We adults have a tendency to think that that's a youth thing, bracelets and t-shirts with WWJD on them, but statistics show that youth imitate their parents during adolescence more than they do their peers. We like to excuse ourselves by saying it's peer-group pressure and that this will affect our youth more than a deep-level relationship with their parents. But statistics tells us that isn't so, that when young people are affirmed daily as the pride and joy of their parents, as the apple of their eye, young people respond in a positive way to parents, parents who love them and give them attention and give them the guidance they need.
In order to receive my ordination as a pastor in the United Methodist Church, I returned to graduate school and earned a Master of Divinity degree. I was required to pass certain tests before I could receive my diploma. Let me draw an analogy if you will. God sends Jesus to graduate school to pass a symbolic test in preparation to be a minister. In verses 12 and 13 it says: "And the Spirit immediately drove him out into the wilderness. He was in the wilderness forty days tempted by Satan and he was with the wild beasts and the angels waited on him."
You'll have to read Matthew 4:1-11 or Luke 4:1-13 to get a full picture of his forty days in graduate school. I assure you that it will be worth your time to do that. But Mark is always in a hurry to move on with a story. He uses the word "immediately" 17 times in his gospel trying to move us along. Verses 14 and 15 help us to understand the urgency. Oh, one more thought before we rush to verse 14 however. God gave Jesus his graduation gift early. God gave him the Spirit as a gift. And it came in the form of a dove, a beautiful symbol of innocence and gentleness and, yes, sacrifice. Rabbi Jose in Beruch 3 of the Talmud said it this way: "I heard a divine voice cooing like a dove." Jesus did too and it was the graduation gift that gave him the strength to stand up to the temptations of his wilderness experience even as the Spirit will minister to us in our wilderness experiences. We must listen to God in order to survive the temptations of life.
Now for the urgency. John has been arrested. Jesus makes his move. John has prepared the way and now Jesus comes to Galilee proclaiming the Good News. "I am the Way," he said. "The time is fulfilled and the kingdom of God has come near. Repent and believe in the Good News."
His first sermon--19 words long--but it is enough. I'm sure I have parishioners who often wish I could say it all in 19 words or less, and we could go home early.
We have a precocious, adorable little girl in our congregation who has always wanted to sing in church. When she was only four years old, she came to me one Sunday morning and with great excitement asked, "Miss Rosemary Brown, can I sing a song this morning?" Not wanting to be a stumbling block to a precious child, I said, "Of course," and I announced to the congregation that we were to be blessed with a solo as our Introit. I stood Mickey on the first pew and turned her toward a now expectant and smiling group of people. She began, "Jesus wuvs me dis I know for da Bible tells me so...." Then her little hands went up in the air and she announced in a triumph voice, "And dat's dat!" and she sat down. Well, what more do we need to know? Jesus loves us and that's that. And the kingdom is at hand. It's already here. Turn back to God and live in God's kingdom. In Luke 12:32 Jesus said, "It's your heavenly Father's good pleasure to give it to you, this kingdom, this heaven on earth. I think if Jesus were preaching on The Protestant Hour in this year of our Lord 2000, he might add, "It's your heavenly Father's pleasure to give you the gift of his Spirit because you are the apple of his eye.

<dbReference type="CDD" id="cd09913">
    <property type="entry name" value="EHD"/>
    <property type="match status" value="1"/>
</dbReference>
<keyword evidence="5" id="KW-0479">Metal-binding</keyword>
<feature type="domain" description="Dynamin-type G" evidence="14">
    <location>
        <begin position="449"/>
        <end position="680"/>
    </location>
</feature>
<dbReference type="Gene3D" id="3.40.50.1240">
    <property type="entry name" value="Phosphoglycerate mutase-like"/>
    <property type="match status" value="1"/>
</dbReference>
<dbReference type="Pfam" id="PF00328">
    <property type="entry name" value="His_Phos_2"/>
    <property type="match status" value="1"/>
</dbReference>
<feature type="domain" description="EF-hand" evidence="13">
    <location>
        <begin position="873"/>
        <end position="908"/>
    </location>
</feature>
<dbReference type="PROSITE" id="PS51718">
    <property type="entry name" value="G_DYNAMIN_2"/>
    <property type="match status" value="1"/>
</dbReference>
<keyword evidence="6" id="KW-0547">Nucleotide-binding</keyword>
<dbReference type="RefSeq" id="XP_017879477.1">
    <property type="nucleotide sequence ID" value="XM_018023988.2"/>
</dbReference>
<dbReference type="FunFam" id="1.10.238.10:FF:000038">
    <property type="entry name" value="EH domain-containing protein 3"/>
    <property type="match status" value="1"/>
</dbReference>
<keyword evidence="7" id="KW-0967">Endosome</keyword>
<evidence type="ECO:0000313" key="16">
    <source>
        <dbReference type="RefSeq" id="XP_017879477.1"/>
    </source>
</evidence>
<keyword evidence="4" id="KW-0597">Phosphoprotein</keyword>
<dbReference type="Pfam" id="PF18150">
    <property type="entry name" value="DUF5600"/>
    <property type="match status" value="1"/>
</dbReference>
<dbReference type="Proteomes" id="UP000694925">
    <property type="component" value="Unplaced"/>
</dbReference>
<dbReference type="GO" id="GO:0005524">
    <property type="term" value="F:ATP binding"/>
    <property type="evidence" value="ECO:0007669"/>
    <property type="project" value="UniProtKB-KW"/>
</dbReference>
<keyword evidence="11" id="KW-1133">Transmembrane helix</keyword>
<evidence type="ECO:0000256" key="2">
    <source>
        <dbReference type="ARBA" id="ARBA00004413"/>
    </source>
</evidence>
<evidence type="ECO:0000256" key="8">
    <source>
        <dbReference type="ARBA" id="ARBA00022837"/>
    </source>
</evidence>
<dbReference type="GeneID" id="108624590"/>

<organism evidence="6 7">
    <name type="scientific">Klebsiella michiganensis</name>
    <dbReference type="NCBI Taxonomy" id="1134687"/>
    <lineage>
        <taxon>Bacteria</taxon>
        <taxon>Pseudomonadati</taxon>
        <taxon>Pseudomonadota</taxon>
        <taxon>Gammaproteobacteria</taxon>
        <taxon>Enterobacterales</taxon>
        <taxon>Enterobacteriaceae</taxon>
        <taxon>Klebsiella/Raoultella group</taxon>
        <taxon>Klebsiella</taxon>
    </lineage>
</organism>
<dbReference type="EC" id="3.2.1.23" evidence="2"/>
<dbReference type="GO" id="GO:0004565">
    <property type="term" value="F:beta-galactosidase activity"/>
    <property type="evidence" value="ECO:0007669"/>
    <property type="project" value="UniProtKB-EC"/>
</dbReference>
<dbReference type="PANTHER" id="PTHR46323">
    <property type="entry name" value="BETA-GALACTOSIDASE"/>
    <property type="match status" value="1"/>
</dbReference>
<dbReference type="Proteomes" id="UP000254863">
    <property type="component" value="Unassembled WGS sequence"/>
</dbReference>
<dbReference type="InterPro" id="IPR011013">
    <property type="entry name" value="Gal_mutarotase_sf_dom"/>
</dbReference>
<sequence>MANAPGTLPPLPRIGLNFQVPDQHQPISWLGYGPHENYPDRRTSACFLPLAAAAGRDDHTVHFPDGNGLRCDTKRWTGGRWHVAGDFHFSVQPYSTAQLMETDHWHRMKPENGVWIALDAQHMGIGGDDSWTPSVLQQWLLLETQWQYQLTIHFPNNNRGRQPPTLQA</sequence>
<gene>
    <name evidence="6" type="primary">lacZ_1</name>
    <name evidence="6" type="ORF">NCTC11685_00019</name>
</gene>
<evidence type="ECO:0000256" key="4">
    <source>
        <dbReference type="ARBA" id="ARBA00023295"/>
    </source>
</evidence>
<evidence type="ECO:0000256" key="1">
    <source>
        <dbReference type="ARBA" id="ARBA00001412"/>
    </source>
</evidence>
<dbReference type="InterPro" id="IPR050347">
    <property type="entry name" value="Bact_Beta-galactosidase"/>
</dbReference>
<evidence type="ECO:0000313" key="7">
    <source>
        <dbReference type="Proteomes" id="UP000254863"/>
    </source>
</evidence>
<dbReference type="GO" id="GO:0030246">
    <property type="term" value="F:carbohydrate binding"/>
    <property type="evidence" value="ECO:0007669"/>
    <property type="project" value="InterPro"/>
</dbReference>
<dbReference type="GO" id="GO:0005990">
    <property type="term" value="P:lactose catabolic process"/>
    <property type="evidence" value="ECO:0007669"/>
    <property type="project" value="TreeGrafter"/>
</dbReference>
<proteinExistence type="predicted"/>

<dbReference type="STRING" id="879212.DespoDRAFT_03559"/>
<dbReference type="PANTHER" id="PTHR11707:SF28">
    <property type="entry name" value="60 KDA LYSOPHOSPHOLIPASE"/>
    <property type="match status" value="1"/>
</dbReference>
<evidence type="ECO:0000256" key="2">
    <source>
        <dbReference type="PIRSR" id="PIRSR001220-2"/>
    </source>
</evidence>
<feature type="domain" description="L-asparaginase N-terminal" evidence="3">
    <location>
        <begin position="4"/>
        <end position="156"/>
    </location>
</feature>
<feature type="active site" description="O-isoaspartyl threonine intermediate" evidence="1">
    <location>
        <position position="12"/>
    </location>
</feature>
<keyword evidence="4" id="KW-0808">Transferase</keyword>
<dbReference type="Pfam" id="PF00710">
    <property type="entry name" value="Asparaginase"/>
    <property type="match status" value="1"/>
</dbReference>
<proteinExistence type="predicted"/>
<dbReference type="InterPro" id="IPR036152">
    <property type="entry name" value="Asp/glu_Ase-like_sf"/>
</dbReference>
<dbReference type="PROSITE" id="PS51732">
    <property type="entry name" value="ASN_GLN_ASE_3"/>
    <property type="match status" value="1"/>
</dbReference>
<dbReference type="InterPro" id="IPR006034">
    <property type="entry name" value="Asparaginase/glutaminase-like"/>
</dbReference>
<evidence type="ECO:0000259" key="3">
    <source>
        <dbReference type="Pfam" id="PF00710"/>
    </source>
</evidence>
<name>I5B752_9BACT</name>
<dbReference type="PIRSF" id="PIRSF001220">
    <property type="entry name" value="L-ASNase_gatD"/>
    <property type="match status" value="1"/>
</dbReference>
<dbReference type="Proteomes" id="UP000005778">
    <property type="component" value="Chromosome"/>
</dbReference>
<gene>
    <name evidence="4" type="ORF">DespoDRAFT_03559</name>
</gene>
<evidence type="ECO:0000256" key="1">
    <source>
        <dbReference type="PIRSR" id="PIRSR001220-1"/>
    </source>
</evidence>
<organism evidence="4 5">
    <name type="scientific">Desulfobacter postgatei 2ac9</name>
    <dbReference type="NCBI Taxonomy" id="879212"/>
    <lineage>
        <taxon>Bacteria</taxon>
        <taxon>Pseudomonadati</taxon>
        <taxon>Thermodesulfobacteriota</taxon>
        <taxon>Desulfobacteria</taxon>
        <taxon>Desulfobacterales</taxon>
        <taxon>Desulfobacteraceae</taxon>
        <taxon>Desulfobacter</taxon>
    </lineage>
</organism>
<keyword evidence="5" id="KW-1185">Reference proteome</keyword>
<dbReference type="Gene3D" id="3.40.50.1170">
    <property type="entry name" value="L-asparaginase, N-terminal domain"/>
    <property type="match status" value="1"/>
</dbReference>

We have a beautiful hymn written by Helen Lemmell that goes like this:
Turn your eyes upon Jesus, Look full in his wonderful face, And the things of earth will grow strangely dim, In the light of his glory and grace.
Let me add another thought to Helen's song. While looking to Jesus, hear him say, "If you have seen me, you have seen the Father." Look closer now into the eyes of God, and you will see reflected there your own image. One of the greatest gifts given to human beings is the fact that we are created in the image of God. We are loved. We are the apple of God's eye, and God will be pleased with us if we come out of the wilderness and into the world where we are needed in ministry to others. You already have your graduation gift. It was given to you and to me at Pentecost: the Spirit descending on us like a dove, and as Mickey would say, "And that's that."
Let us pray.
O God, how you honor us by creating us in your image and giving us the gift of life. And now, Lord, we want to live in such a way that we will honor you in everything we do. We want to be like Jesus. We want to turn our eyes and see the reflection of Christ in the eyes of everyone who are participating in his kingdom on this earth. We want to be part of the gift, the gift of the Holy Spirit, that lives in each one of us and enables us to share, to share love, to share concern, to share service, to be disciples. Bless us on this day and every day that opens before us with the opportunity to be like Jesus, to make a difference in the world that you have shared with us. And, Lord, when we are in the wilderness, help us to experience your presence, help us to know that we too are attended by angels and that we can come out of the wilderness into the world and make a difference in his name. We pray this prayer with such gratitude, Lord, and we do pray it for our sakes. Amen.